# SPOOL RIDDLE – Which way will it roll?

Can you answer the spool riddle? Special guest Anne Wojcicki joins Physics Girl for the answer(s?!) to the hiker riddle and to hear the next riddle in the series.
First Video: https://youtu.be/BnxG0RqP080

Creator: Dianna Cowern
Editor: Jabril Ashe
Animator: Kyle Norby
Thanks to: Anne Wojcicki, the 23andMe staff and Dan Walsh

I first heard this riddle from Derek Muller of Veritasium during a talk he gave. It stuck with me as a fun hands-on riddle to ask in person. Plus he gave me his blessing to use it in a video. He hates riddles anyways.

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Fahad Hashmi is one of the known Software Engineer and blogger likes to blog about design resources. He is passionate about collecting the awe-inspiring design tools, to help designers.He blogs only for Designers & Photographers.

### 31 thoughts on “SPOOL RIDDLE – Which way will it roll?”

• September 28, 2017 at 12:25 am

was it derek who did the same like the spool riddle but on bikes?

• September 28, 2017 at 12:25 am

I would see Derek from Veritasium for your riddles

• September 28, 2017 at 12:25 am

My brain just doesn't work for Imperial units of measurement… v.v

• September 28, 2017 at 12:25 am

The spool question, how could anyone get that wrong.
It is casual to the most obvious observer.

• September 28, 2017 at 12:25 am

I thought about all points which are a mile from the south pole away

• September 28, 2017 at 12:25 am

I think it will not move

• September 28, 2017 at 12:25 am

1 mile plus 1/pi mile away from the pole

• September 28, 2017 at 12:25 am

On a frictionless surface, as you pull on the string, it will try to roll toward the right as you drag it faster to the left. With friction, it will roll to the left.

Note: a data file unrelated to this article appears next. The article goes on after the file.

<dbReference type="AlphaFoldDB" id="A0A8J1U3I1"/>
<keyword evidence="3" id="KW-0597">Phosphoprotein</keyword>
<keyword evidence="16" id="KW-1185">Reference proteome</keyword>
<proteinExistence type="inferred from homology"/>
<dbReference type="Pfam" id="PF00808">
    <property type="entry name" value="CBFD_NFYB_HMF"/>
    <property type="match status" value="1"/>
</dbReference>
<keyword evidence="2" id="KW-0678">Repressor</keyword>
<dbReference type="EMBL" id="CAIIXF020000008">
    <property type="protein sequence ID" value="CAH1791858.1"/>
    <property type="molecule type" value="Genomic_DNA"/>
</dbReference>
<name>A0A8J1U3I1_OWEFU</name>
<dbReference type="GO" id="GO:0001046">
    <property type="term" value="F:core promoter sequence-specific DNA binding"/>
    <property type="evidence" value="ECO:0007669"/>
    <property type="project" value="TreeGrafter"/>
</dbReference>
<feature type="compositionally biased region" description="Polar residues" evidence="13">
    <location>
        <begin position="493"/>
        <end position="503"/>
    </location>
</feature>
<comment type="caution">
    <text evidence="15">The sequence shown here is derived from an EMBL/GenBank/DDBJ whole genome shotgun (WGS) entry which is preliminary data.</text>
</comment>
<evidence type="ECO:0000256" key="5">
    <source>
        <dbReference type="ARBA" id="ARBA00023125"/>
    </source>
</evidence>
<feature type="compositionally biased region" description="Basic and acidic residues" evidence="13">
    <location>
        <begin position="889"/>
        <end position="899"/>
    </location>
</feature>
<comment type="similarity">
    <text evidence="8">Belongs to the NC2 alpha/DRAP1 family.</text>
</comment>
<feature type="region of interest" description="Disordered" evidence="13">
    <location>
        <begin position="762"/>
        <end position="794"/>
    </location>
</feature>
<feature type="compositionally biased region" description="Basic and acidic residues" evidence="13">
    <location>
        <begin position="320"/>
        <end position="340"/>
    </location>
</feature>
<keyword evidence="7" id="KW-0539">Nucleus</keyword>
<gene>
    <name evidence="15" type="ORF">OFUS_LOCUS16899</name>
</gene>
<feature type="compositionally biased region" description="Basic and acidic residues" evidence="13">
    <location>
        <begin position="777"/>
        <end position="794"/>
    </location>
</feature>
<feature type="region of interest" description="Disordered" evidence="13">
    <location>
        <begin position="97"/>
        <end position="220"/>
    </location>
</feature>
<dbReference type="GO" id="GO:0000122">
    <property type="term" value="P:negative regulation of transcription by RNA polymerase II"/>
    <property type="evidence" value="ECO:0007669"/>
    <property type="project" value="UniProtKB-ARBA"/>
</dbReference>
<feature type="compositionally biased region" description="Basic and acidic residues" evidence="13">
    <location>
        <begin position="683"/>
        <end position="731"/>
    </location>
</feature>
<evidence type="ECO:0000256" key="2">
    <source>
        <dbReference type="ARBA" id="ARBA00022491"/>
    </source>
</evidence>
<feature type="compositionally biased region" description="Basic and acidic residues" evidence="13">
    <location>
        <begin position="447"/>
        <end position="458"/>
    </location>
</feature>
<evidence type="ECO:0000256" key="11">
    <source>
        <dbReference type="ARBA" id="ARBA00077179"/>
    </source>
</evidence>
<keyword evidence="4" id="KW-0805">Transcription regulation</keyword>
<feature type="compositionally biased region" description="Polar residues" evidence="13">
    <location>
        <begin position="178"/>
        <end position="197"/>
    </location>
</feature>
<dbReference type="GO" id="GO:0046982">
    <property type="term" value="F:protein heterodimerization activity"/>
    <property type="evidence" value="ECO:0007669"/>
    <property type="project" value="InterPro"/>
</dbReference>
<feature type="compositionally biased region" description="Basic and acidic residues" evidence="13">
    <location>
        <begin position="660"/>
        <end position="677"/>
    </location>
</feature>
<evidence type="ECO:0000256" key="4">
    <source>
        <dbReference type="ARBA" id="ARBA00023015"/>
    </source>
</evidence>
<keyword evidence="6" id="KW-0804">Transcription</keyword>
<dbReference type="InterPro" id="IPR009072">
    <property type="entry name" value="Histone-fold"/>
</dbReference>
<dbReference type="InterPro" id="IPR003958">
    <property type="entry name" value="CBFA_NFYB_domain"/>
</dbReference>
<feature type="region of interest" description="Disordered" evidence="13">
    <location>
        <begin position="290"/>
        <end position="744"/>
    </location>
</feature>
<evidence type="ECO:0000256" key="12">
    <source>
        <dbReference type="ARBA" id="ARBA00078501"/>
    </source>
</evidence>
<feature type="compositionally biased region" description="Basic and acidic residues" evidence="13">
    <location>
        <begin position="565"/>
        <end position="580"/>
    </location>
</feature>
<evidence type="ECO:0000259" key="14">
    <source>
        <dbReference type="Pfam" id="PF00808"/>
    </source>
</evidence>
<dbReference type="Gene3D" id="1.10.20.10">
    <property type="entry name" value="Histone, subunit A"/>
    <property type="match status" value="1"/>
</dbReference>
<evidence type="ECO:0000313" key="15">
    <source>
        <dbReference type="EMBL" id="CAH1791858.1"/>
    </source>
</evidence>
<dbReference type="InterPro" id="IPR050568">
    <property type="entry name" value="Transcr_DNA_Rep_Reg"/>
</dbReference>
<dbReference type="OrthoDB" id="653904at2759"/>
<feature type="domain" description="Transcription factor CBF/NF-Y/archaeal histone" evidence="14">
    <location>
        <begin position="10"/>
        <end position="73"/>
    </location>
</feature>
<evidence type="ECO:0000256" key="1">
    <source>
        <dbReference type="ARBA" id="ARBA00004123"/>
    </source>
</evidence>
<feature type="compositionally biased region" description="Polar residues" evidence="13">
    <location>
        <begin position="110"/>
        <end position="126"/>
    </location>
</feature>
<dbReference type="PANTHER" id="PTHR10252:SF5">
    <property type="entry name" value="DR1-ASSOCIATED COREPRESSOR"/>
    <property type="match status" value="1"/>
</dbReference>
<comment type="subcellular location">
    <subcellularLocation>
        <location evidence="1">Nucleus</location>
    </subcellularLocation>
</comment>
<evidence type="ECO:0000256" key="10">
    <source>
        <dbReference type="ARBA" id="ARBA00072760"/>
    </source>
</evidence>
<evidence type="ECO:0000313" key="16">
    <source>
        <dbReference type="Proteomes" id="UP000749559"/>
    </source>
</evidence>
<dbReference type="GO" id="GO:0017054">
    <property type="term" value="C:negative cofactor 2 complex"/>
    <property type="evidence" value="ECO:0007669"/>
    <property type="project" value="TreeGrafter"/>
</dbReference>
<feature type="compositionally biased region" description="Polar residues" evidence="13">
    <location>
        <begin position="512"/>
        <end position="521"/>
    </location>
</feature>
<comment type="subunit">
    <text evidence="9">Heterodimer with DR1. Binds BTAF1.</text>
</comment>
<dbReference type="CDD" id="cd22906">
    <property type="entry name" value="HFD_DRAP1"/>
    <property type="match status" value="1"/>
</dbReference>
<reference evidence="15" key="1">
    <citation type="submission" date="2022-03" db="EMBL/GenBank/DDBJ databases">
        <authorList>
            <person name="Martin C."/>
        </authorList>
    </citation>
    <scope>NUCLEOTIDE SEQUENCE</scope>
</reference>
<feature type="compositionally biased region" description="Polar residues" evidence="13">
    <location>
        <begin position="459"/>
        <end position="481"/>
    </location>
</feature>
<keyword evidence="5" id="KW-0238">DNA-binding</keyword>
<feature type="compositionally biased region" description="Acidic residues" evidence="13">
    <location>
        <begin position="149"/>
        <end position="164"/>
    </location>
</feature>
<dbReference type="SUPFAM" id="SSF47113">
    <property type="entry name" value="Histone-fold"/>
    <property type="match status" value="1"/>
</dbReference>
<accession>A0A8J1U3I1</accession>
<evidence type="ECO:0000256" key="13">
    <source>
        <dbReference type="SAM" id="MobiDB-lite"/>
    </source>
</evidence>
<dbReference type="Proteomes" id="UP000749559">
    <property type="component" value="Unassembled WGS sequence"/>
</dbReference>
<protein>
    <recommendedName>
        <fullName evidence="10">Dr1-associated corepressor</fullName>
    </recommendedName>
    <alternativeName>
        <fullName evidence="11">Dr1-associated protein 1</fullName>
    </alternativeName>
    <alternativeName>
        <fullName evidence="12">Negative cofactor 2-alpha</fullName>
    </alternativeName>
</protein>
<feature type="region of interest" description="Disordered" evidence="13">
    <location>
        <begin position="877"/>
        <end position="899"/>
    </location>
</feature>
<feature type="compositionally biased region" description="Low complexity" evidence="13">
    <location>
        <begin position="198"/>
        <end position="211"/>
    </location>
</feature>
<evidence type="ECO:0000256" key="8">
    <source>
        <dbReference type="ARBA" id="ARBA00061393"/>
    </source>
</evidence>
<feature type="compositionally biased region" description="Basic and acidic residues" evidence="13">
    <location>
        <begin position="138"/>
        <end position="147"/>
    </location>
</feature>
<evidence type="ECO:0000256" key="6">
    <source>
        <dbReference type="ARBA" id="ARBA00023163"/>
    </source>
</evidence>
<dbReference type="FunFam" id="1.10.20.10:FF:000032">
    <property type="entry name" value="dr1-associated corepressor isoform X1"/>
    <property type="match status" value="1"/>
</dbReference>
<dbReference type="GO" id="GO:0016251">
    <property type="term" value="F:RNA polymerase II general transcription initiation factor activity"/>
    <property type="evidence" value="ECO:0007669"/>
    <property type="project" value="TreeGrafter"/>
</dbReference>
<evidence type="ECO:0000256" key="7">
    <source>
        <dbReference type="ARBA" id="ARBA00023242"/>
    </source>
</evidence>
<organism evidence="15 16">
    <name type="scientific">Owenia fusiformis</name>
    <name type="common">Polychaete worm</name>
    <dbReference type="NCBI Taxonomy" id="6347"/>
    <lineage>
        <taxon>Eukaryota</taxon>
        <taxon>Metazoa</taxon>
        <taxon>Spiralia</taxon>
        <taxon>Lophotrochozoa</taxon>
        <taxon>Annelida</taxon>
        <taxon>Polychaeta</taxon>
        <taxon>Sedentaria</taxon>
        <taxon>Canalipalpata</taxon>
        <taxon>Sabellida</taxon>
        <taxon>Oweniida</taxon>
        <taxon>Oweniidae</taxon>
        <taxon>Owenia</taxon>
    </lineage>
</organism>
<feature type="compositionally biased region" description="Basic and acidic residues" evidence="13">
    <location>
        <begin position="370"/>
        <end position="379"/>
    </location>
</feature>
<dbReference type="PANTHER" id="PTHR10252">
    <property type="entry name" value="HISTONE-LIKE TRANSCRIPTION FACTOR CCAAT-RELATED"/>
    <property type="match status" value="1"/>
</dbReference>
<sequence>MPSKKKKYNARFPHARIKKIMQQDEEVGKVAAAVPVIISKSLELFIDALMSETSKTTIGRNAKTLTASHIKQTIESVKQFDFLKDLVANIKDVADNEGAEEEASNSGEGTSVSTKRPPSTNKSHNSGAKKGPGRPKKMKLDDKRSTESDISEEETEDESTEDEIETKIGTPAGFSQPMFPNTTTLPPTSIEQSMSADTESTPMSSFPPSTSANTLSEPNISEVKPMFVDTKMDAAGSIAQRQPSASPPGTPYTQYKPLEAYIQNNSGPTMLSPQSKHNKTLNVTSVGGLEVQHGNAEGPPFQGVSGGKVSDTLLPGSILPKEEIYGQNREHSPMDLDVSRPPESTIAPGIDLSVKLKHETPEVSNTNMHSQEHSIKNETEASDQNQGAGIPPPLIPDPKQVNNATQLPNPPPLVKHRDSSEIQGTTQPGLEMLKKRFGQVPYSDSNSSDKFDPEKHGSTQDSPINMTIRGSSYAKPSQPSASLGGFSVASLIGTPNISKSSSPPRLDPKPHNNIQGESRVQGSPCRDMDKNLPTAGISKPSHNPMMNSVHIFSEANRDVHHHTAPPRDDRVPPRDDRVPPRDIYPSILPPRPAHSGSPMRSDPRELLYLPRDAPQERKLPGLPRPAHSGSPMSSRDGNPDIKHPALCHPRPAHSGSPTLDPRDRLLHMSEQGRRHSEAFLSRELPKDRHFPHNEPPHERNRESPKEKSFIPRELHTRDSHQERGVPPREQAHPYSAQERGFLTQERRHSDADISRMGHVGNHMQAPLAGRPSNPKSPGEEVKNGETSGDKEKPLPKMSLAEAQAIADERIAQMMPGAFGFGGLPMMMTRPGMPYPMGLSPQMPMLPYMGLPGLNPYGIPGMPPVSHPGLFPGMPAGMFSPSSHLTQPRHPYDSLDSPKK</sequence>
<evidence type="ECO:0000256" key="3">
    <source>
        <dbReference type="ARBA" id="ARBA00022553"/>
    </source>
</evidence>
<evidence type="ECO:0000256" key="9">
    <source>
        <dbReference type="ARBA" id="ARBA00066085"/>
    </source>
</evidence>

• September 28, 2017 at 12:25 am

Depends on the outside diamitar of the spool

• September 28, 2017 at 12:25 am

My yo-yo says it goes backwards… let's find out.

• September 28, 2017 at 12:25 am

In real life I have done this, and I think it matters how fast/hard you pull. If you do it slow, you can pull it toward you, if you do it fast it will go forward, but it will also come off the ground a bit and spin in the air before it lands and rolls away from you. If it never leaves the ground (or slides)… I think it has to come toward you.

• September 28, 2017 at 12:25 am

i think another answer to the globe riddle is a point anywhere a mile north of the south pole. this is because when you go a mile south, you end up at the south pole, where east does nothing, and then you just go right back up north to your starting point.

• September 28, 2017 at 12:25 am

pause the video and look at her face at 2:06

• September 28, 2017 at 12:25 am

This seems just like the bicycle and string problem.

• September 28, 2017 at 12:25 am

I've actually tried this before. It comes toward you

• September 28, 2017 at 12:25 am

Depends on the mass of the spool, the mass of the string, the coefficient of static friction between the spool and the ground, the coefficient of static friction between the string and the axel, the force exerted on the string, the distance of the force exerted, the length of the sting and the radius of the spool

• September 28, 2017 at 12:25 am

it depends almost entirely upon the amount of friction.

• September 28, 2017 at 12:25 am

well my brain is getting rolled now

• September 28, 2017 at 12:25 am

Start a mile north of the South Pole, Go South one mile, spin in a circle for a mile, walk North for a mile 🙂

• September 28, 2017 at 12:25 am

so actually for the globe there are infinite points where she can be, where she is a mile north of the meridian above the south pole which is exactly a mile in circumference, BUT ALSO the meridians that are half that from south pole, quarter that, eighth that, and so on…. :O crazy!

• September 28, 2017 at 12:25 am

My initial expectation was that it would roll away, but after I thought about it, I expect it would roll towards you.

My reasoning for this is that the only stationary point that the spool is touching is on the edge of its wheel, not at the axis of rotation. Thus, when you pull on it, it's that stationary point that acts as a pivot point, causing the center that you are pulling to come towards you.

Now, if you had some weird set up with a spool whose inner cylinder had a larger radius than the outer wheels that were contacting your surface, then you could get it to roll away from you, but that's not the case here.

• September 28, 2017 at 12:25 am

Love your necklace Dianna!!!! Happy Physicsing to you too 😉

• September 28, 2017 at 12:25 am

Can you pleeeeaaaasssseee do a draw my life